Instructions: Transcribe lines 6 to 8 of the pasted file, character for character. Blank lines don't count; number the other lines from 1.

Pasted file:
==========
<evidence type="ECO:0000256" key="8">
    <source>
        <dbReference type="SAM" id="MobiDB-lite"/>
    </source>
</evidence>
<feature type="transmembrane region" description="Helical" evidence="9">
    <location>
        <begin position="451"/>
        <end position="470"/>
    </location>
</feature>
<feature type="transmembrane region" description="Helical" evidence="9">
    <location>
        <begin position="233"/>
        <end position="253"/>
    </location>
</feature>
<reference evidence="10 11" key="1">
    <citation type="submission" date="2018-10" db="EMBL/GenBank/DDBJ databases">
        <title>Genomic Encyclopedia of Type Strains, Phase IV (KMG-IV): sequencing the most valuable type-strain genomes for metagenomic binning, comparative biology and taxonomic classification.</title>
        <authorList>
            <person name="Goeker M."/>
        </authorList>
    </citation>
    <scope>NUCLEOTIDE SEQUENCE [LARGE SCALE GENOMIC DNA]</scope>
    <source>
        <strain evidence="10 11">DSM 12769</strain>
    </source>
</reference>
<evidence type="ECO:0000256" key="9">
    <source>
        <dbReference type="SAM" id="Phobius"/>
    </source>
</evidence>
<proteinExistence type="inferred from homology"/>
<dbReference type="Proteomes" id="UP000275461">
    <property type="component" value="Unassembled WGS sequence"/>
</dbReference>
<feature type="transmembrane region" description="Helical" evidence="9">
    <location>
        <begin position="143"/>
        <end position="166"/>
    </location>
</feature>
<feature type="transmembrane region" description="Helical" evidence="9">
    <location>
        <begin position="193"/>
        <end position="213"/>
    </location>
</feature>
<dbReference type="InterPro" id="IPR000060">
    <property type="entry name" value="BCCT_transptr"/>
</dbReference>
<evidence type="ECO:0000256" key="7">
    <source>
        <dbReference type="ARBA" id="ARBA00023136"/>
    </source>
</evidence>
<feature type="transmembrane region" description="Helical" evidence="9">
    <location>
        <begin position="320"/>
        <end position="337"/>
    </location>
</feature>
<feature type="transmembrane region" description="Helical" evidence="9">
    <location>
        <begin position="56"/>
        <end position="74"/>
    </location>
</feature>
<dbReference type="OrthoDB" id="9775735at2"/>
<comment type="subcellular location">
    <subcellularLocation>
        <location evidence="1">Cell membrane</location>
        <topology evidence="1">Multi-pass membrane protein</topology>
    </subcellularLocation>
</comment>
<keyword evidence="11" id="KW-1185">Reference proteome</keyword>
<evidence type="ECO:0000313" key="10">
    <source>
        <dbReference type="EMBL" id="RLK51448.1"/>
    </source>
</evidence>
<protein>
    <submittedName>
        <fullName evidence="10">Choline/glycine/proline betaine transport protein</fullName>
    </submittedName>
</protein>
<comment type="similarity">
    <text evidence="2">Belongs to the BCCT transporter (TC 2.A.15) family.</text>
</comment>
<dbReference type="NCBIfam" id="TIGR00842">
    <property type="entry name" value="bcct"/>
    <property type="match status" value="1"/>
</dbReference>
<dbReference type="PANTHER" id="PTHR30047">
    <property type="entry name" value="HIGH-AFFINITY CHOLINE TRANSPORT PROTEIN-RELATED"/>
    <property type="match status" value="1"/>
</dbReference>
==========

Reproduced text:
<feature type="transmembrane region" description="Helical" evidence="9">
    <location>
        <begin position="451"/>